My first Triathlon
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Ironman Wisconsin - TriathlonFull Ironman
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Ironman North America
70'sF / 0C
= 14h 21m 50s
Age Group Rank
After getting 4 and a half hours of mediocre sleep, I popped out of bed at 3:30 and had some granola and yogurt. Made a bottle of Propel, woke the wifey and tried to keep my head screwed on straight. I've been wanting to do this race since 2004, when a friend DNF'd, but finished the race anyway. It was very inspiring and I decided that I had to do one someday. The anticipation of 6 years of hemming and hawing, training, having another kid, etc., just made this the culmination of the big thing on my plate. Side note: now I want to KQ in the next 5 years. Ignore my time up there please, thank you. :p
We got to Monona Terrace around 5:15, I got body marked, dumped my bottles on the bike and went inside to settle my nerves. Did some light yoga, popped my Sportslegs and Aleve and took in the enormity of this thing.
Finally, I decided it was time to put on my wetsuit, so we did that and I started heading down the helix to the water. Kissed Jules goodbye and told her that I'd be seeing her "in about 12 hours." As we were getting corralled in, a pro came pushing through yelling, "I missed the start, I missed the start!" I'm guessing he forgot they started 10 minutes early. Oy. I put my foot in the water, wiggled it around and I considered that my warmup. I mean, this is an Ironman, right? The swim is the warmup!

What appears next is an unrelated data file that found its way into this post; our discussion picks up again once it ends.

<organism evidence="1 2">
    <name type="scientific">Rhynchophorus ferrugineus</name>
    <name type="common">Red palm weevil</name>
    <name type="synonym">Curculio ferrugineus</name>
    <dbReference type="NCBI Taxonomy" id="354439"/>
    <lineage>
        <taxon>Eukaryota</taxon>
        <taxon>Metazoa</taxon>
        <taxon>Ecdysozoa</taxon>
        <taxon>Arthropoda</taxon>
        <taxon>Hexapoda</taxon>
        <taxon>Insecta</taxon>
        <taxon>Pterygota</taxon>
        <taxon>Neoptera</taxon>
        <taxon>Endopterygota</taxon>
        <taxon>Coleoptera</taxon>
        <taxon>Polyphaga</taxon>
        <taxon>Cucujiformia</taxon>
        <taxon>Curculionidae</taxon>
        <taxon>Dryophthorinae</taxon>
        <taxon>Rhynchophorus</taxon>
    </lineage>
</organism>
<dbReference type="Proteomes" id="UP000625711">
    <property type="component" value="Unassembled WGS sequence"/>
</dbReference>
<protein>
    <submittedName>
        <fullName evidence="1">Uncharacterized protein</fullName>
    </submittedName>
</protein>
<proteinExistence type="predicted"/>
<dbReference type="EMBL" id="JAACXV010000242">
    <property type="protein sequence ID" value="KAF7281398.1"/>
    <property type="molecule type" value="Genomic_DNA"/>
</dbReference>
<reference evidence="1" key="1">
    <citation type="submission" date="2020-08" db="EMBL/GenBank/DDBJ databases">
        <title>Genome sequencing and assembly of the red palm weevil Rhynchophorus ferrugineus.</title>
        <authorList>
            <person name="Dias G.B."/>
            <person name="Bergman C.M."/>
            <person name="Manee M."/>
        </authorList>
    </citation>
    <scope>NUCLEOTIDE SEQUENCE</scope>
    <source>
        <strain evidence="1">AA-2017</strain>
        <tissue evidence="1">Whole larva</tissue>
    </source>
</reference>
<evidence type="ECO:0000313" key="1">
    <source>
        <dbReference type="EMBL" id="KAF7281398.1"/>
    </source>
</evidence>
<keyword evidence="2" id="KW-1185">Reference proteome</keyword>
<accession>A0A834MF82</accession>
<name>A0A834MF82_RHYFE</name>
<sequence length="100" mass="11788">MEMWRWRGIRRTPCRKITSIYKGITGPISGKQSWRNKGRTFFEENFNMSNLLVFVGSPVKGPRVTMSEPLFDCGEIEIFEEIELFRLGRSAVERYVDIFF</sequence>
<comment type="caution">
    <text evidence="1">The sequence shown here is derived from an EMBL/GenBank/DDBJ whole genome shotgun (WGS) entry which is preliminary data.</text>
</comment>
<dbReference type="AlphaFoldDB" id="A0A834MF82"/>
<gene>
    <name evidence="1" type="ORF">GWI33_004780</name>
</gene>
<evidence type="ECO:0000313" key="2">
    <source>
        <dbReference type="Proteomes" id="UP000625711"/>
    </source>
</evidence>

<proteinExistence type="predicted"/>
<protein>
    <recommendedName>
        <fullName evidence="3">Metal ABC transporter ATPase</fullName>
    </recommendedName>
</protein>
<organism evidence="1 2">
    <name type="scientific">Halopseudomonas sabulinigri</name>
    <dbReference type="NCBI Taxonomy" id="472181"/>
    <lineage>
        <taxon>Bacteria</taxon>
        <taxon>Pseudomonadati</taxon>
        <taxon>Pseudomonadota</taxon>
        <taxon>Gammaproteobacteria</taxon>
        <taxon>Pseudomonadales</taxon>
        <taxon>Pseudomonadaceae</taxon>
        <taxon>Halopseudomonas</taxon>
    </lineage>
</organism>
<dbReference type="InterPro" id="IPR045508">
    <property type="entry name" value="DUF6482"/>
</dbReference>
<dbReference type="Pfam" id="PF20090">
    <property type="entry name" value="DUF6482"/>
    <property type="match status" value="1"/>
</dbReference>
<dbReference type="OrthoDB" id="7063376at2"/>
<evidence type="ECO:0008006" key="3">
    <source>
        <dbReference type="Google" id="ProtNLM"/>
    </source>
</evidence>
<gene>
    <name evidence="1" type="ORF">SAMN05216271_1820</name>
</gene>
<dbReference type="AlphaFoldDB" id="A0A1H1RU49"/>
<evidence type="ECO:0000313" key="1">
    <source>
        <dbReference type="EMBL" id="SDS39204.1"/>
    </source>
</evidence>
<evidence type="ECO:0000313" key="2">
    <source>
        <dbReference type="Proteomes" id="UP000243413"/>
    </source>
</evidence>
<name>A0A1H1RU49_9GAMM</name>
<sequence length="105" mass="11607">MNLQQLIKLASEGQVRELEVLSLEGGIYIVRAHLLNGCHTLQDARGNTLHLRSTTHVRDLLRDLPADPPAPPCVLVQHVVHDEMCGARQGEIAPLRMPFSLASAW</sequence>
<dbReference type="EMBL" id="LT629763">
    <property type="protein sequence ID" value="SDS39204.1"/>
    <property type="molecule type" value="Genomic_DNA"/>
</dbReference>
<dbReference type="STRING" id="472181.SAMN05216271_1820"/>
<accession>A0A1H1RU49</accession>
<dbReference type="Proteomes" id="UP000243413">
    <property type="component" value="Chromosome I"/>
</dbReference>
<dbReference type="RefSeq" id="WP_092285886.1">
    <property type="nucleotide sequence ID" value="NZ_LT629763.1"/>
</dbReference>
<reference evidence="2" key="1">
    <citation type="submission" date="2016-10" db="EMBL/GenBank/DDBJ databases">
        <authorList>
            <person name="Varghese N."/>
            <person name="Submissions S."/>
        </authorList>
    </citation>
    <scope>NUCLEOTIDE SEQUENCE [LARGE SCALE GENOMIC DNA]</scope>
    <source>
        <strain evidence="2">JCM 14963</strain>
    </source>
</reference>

1h 24m 37s
02m / 100 yards
So this was by far the most feared part of Ironman for me. A little backstory...
When I was 2, I almost drowned in a pool. I also grew up on the beach and while I constantly played in the water, I would never venture anywhere far enough for the riptide to catch me. Essentially, I've always been afraid of water, but open water especially. This fear prevented me from getting enough open water swims in to practice, but I had done 4 over the course of 2 years and that would have to be enough. Those 4 ALL ended badly, with varying degrees of badness: my last tri, I actually thought I was drowning and somehow kept my head on enough to finish the swim and then the race. My longest open water swim was that one...1500 meters in about 38 minutes. My longest pool swim was 3500 meters and it was great, but I still had the fear. 2 days before IM, I did an OWS with my friend and it was really choppy out there and I was scared. We turned around at a buoy and I got out of the water early and walked along side as he finished the swim. This was not good.
On Saturday, I had a bit of a talk with the lake. It was calm and I just willed it to be good to me on Sunday. Probably left after about an hour of mental preparation to do something I wasn't prepared for.